I just heard about the coolest approach to make technical training more effective – by far. I wish I had come up with this. Amy Bandy-Taylor is the training lead for implementation of a new scheduling software from Avantas at MUSC. She just went through a full day training to learn the new software functionality and she tells me they spent a full 4 hours teaching “soft” skills, designed to prepare everyone to accept and align with the change. Amy rushed to tell me about this because she knows this is the kind of practical creativity that gets me going.
If you’ve ever been part of a new software implementation or upgrade, you know the drama quotient (in the form of resistance to change) is off the charts.
The short of it is that Avantas partnered with thought leader Cy Wakeman of Reality Based Leadership to incorporate change-readiness training for people who will be using the software (aka “users.”) This is simply preparing someone to learn, but it’s usually left out of presentations and trainings.
Companies may have a “change management” program, but to integrate this approach to technical training is a huge innovation. This is how Cy Wakeman puts it:
People think that change is hard. Change is only hard for the unready.
After all, what’s easier to change, reality or your attitude toward that reality?
If you’re reading this, I don’t think you’re a high-drama professional, but you may be encouraging too much drama at work by allowing people to “vent.” Venting makes people feel better; narcotics do the same but that doesn’t mean it’s a healthy practice.
Wakeman started her career as a therapist; she is well aware of accountability issues. In her approach, leadership prepares people for change by teaching alignment and accountability and curbing BMW’s. Not the kind of fancy BMW’s we make in South Carolina, but “bellyaching, whining and moaning.”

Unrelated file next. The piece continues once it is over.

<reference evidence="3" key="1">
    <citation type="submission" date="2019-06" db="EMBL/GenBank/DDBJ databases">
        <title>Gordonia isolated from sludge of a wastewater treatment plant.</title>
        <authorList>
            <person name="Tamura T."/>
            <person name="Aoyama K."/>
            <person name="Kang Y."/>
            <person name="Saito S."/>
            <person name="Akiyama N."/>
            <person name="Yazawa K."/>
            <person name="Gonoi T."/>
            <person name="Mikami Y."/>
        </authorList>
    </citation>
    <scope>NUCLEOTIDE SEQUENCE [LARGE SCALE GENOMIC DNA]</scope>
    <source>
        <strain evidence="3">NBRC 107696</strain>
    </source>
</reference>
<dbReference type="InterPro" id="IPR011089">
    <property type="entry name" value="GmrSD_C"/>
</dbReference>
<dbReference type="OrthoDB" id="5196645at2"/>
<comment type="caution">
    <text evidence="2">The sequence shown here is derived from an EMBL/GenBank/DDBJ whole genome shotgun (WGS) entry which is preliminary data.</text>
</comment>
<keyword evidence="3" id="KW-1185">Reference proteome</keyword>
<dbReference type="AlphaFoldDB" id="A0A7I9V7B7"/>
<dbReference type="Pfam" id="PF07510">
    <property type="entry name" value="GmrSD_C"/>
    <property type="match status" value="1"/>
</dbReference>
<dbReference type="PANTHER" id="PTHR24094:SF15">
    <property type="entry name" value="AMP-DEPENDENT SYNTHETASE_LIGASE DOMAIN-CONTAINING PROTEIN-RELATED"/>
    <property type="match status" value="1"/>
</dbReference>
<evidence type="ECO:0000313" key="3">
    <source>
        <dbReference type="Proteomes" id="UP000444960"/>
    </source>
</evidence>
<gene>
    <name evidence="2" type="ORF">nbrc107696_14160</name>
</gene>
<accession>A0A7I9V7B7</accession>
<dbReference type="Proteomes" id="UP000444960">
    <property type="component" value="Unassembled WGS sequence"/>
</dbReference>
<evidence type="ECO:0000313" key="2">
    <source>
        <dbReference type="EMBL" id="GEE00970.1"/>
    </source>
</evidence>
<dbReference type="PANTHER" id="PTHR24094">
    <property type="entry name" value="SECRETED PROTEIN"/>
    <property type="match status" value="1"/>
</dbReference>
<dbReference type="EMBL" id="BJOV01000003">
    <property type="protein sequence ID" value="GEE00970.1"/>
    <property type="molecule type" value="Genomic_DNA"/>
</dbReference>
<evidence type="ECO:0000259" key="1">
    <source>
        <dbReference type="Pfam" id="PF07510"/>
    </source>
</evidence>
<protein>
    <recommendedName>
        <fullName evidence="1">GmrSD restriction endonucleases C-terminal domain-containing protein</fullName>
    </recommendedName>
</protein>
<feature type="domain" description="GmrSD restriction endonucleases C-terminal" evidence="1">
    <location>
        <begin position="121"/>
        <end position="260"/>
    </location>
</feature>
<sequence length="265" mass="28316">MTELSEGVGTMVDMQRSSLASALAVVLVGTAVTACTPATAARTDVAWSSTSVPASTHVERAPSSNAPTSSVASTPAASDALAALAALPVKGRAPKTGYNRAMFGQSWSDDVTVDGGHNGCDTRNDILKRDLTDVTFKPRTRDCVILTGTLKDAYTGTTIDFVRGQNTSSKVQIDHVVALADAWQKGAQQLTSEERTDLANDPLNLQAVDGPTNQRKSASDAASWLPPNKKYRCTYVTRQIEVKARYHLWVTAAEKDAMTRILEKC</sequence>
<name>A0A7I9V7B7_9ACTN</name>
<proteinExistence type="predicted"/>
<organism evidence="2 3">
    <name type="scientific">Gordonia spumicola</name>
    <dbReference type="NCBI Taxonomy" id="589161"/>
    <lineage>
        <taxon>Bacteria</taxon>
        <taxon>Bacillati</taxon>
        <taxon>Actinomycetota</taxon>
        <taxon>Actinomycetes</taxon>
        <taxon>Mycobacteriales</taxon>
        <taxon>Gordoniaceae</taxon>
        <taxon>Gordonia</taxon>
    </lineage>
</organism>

The job of a leader is to conserve the energy about to be consumed in drama and redirect it toward efforts that have better ROI.
…those efforts include almost any activity, such as drinking a glass of water. Wakeman cites research that puts the average cost of drama per employees at 2 hours per day. When Lean processes look to cut seconds off of a task, 2 hours a day is a beast. I mean that’s a whopping 25% of the work day down the drain!!!!!
And apart from lost time, complaining about reality lowers the energy of everyone in the conversation; assuming the victim role literally shuts down the imaginative brain function that can actually solve the problem you’re unhappy about.
High achievers are drama diffusers. They simply don’t engage in engage in negative stories; they don’t have time for that.
(That said, avoiding people who come to your office to kvetch takes at least 10,000 hours to master, unless you learn some tricks of the trade on this.)
And there’s more on this topic: quantifying communication and change-readiness skills.
The scary people in Finance know how to quantify everything. Wakeman got some financial wizards quantify employee value based on performance. Turns out performance ratings don’t correlate exactly with value added to the company. She found that the high performers, the 4’s and the 5’s, were not delivering value at the 80th percentile, but lower. Turns out performance ratings don’t match value added.
Wakeman refers to 10 value indicators; the most powerful indicator of value turns out to be easy to work with, meaning no whining, faultfinding, gossiping, backstabbing and other forms of disagreeing with reality. Not being easy to work diminishes your total contribution significantly. She calls that factor “emotional expensiveness” and states:
We are moving toward a future in which Emotional Inexpensiveness is more valuable than any other attribute in the workplace.
Ditch the drama. Be easy to work with and teach your team the concept of emotional expensiveness. What a novel idea as a way of adding value. Be sure to mention this at your next performance review.
Cy Wakeman has 2 books out, the latest is Reality-Based Leadership: Ditch the Drama, Restore Sanity to the Workplace, and Turn Excuses into Results. You can read her blog at www.realitybasedleadership.com.